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Apr 12

Review: The Hunter’s Wife by Katherine Scholes

I received this book for free from ARC received from publisher in exchange for an honest review. This does not affect my opinion of the book or the content of my review.

Review: The Hunter’s Wife by Katherine ScholesThe Hunter's Wife by Katherine Scholes
Published by Penguin Group Australia on 2009
Genres: fiction, historical, romance & chicklit
Pages: 373
Source: ARC received from publisher
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Mara, a young Australian, falls deeply in love with John, a big-game hunter who lives on the spectacular grasslands of East Africa. He promises everything Mara is looking for, and she joins him there, full of hopes and dreams. But three short years later, their safari lodge is in trouble - and so, too, is their marriage. When a Hollywood movie crew descends to film on location, Mara knows this could be the lodge's salvation. The success of the shoot depends on her, and she thrives on her sudden responsibility and independence. But she also finds herself dangerously attracted to the film's leading man. A poignant love story set against the breathtaking backdrop of Tanzania, The Hunter's Wife explores a young woman's heartfelt struggle to reconcile duty and desire. Amid the gritty reality of the hunter's world and the make-believe realm of the film-maker, Mara finds that passion must be measured against courage, and that fate will reward the brave.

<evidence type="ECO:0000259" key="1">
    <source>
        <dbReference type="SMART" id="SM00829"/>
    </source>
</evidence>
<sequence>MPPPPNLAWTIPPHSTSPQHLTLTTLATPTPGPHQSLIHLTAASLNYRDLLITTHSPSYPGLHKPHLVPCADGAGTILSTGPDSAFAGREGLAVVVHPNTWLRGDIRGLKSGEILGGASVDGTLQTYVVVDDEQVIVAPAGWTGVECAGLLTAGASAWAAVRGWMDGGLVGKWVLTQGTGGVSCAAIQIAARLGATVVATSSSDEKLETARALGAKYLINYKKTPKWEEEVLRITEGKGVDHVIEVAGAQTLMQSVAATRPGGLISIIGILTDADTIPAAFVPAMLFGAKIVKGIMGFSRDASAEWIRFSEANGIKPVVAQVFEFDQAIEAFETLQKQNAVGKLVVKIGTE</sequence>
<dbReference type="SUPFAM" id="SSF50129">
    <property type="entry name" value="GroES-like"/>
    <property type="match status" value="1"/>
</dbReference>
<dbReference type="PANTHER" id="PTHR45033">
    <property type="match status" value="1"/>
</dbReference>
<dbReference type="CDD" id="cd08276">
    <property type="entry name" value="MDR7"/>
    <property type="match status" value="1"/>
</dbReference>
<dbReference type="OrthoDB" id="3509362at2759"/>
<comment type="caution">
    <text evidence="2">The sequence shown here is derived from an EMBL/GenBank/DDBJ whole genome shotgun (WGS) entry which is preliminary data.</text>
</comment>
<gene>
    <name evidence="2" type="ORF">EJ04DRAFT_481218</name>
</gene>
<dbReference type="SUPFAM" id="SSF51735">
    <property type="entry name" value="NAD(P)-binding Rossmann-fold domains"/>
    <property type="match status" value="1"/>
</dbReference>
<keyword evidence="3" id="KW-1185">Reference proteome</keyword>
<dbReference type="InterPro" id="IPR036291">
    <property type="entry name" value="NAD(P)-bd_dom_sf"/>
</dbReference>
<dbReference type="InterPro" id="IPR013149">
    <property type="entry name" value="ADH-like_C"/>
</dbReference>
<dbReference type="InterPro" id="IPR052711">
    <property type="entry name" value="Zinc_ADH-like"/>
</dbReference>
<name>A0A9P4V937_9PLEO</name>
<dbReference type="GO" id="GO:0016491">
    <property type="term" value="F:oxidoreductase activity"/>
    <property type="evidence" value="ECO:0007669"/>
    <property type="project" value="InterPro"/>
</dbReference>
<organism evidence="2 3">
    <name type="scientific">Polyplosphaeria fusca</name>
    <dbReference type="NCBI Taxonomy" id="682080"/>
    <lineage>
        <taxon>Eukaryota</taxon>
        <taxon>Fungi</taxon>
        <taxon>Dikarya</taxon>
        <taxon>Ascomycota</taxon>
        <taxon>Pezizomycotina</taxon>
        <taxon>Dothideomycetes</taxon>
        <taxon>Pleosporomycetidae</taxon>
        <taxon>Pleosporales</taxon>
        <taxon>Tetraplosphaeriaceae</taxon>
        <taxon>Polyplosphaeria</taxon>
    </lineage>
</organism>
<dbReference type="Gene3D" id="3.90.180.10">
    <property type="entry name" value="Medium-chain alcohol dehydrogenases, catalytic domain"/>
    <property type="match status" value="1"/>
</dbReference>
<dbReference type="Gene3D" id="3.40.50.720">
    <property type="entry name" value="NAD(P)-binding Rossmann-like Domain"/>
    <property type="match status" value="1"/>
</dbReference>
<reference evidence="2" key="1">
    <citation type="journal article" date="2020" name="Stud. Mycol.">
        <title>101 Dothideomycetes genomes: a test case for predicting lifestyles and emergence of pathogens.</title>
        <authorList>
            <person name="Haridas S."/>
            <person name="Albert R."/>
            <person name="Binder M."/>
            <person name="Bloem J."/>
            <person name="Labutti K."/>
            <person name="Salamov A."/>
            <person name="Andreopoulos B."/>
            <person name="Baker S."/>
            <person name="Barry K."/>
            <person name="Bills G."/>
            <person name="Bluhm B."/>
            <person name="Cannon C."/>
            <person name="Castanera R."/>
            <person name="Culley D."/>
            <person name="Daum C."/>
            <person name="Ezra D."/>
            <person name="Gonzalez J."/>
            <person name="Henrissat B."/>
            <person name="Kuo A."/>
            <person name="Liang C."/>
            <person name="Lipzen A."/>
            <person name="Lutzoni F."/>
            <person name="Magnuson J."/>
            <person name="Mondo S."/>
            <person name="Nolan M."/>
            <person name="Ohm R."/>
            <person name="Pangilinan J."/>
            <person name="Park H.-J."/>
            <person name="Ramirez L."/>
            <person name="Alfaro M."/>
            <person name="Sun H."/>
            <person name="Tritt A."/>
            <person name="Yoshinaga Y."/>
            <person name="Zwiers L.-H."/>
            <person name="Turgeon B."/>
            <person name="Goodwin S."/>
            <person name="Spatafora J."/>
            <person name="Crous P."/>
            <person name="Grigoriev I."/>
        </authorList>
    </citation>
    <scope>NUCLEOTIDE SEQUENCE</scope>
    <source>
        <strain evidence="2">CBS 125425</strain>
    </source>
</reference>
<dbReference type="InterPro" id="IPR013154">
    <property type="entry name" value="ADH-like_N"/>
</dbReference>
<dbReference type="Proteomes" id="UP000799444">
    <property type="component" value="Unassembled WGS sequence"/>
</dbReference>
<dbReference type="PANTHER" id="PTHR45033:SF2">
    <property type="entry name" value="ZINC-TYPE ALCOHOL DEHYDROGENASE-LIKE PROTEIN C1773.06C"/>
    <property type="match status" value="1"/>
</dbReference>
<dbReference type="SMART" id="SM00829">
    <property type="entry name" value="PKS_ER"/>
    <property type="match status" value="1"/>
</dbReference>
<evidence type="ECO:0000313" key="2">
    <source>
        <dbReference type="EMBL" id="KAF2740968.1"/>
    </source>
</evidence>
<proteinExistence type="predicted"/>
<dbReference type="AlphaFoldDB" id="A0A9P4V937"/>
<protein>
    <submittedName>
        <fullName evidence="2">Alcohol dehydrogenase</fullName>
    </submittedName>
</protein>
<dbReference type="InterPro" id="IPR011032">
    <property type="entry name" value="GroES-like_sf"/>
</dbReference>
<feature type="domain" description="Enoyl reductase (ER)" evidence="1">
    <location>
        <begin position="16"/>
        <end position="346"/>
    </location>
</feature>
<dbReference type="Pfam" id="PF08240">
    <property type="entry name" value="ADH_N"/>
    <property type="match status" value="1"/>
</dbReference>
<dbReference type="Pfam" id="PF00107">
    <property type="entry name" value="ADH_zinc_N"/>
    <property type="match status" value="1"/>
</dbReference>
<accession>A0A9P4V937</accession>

Set mainly in Tanzania in 1968, The Hunter’s Wife is enjoyable women’s fiction from established author Katherine Scholes.

A whirlwind romance with a dashing big game hunter finds young Australian Mara married and helping to run a hunting lodge in Tanzania. John and Mara dream of turning the lodge into a location where people will come to simply observe the local wildlife, but soon find that their relationship becomes strained as the years go by and the lodge raises little interest with visitors.

Soon after John leaves to act as a guide for an extended safari in a remote location in Africa, Mara is approached by a movie production team to use the lodge as a location, offering a solution to the lodge’s financial woes.

The story progresses with Mara fighting an attraction to the movie’s leading man, a leading lady whose life isn’t as glamorous as it appears and various quirky locals and movie crew filling secondary character roles.

Despite the fact that the characters are well written and the storyline enjoyable, I found myself most fascinated with the glimpse of 1960’s Tanzania life. Encounters between Mara and local villagers, businessmen, Tanzanian government officials, the film crew and various other characters offers some insight into the complex social network in place at that time.

John’s disillusionment with his role as a big game hunter and his difficulty building interest in a more humane attitude towards African wildlife provided an interesting contrast with modern opinions on wildlife conservation.

Mara’s emotional struggles and strength make her an interesting and complex character. I was somewhat disappointed with an ending that appeared a little too trite after such a multi-layered story, but overall found The Hunter’s Wife to be very enjoyable.

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